• Make sure you get transport passes and get them validated! They don’t check for the passes that often, but if they catch you without your pass or it’s expired or not validated, they will charge a pretty big fine on the spot.
• I recommend getting a three day pass and then a 24 hour pass. (It should cost about 420 Kč, which is about the same as $21.) You can buy the three day passes in most metro stations and the one day passes in pretty much any convenience store (potraviny).
• To validate the passes, just insert them in the yellow boxes outside of the metro or inside trams or buses.
• The public transit in Prague kind of rocks and is really easy to work out. There are three metro lines (A, B, and C or green, …show more content…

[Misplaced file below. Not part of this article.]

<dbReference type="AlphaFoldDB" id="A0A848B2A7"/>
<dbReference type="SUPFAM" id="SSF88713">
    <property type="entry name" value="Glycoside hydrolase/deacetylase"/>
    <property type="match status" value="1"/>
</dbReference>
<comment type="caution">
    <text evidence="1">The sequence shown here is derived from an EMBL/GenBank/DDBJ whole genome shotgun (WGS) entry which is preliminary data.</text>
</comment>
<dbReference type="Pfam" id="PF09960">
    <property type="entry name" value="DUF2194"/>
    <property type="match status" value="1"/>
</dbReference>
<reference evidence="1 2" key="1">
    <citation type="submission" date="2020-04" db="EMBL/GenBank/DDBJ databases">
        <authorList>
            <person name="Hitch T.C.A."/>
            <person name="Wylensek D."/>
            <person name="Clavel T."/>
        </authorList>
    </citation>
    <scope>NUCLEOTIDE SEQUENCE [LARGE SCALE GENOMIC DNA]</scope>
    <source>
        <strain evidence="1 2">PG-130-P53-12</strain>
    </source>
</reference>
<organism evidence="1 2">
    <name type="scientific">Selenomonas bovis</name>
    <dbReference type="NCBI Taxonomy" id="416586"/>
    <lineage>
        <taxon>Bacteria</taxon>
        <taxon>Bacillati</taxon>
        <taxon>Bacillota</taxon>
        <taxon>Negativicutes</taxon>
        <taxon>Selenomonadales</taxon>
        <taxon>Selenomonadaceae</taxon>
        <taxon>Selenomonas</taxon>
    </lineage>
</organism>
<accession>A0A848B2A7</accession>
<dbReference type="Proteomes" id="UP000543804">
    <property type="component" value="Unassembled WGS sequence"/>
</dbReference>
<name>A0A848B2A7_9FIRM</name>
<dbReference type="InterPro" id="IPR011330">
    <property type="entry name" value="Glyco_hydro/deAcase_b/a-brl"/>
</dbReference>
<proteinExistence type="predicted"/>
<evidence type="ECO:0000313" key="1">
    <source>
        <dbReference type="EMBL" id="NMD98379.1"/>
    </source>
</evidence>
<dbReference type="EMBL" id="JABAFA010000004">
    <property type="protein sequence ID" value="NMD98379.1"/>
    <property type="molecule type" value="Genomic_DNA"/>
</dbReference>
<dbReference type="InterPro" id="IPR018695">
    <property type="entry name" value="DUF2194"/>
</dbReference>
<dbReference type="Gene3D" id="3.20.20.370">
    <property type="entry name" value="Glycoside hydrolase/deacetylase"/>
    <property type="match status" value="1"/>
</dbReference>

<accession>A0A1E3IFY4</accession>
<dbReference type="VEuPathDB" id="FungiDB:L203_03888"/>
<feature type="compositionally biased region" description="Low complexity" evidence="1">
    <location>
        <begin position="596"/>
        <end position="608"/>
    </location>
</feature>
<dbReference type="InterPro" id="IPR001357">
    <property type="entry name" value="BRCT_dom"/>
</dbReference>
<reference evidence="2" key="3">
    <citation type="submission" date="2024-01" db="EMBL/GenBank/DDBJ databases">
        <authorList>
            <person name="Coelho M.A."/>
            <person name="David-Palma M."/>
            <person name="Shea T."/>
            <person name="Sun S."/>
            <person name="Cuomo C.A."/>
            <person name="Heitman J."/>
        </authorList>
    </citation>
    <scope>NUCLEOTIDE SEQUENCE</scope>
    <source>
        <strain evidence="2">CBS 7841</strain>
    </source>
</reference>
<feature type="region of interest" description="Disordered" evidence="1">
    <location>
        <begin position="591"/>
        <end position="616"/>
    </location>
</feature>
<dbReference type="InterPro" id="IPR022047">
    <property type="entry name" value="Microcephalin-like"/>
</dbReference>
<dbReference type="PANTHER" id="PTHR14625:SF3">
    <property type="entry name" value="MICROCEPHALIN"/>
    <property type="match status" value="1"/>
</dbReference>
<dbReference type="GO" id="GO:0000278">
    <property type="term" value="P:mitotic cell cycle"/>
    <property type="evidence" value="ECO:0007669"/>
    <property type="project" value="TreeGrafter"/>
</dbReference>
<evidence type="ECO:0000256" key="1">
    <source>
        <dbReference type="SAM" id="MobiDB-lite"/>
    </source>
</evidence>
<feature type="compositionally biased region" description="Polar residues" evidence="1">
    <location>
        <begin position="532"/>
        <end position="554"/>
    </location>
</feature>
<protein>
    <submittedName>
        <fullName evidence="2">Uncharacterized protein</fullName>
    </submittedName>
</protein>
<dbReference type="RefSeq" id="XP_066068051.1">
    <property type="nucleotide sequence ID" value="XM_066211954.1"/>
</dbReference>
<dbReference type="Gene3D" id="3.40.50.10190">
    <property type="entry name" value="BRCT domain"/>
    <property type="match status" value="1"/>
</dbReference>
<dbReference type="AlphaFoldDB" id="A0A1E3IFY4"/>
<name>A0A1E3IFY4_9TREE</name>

Vocab: I know you guys aren’t there for that long, but Czechs really like it when you at least attempt to speak with them a bit. That being said, pretty much everyone there will speak English, so it’s no big deal.
• When you enter stores/restaurants the normal greeting is “Dobrý den”
• When you leave, you should say “na shledanou”
• Děkuji, děkuju, or díky are different ways to say thank you • “Nerozumím” is “I don’t understand” just add česky to make it “I don’t understand Czech”
• “Mluvím anglicky” is “I speak English”
• “Nemluvím česky” is “I don’t speak Czech”
• Ahoj is hello and goodbye, but informal.
• Pivo is beer
• Hospoda is pub
Food: I recommend trying some of these Czech foods: • Smažený sýr (fried cheese) is kind of like a giant mozzarella stick and you can get it almost anywhere (I recommend trying it on Wenceslas Square from one of the street vendors).
• Svíčková is a delicious traditional Czech meal that’s basically beef, bread dumplings and cream sauce that is served usually with a little bit of cranberry sauce on top of a lemon slice and sometimes whipped cream.
• Trdelník: I like to describe this as s cinnamon and sugar covered bread slinky. They smell awesome and are all over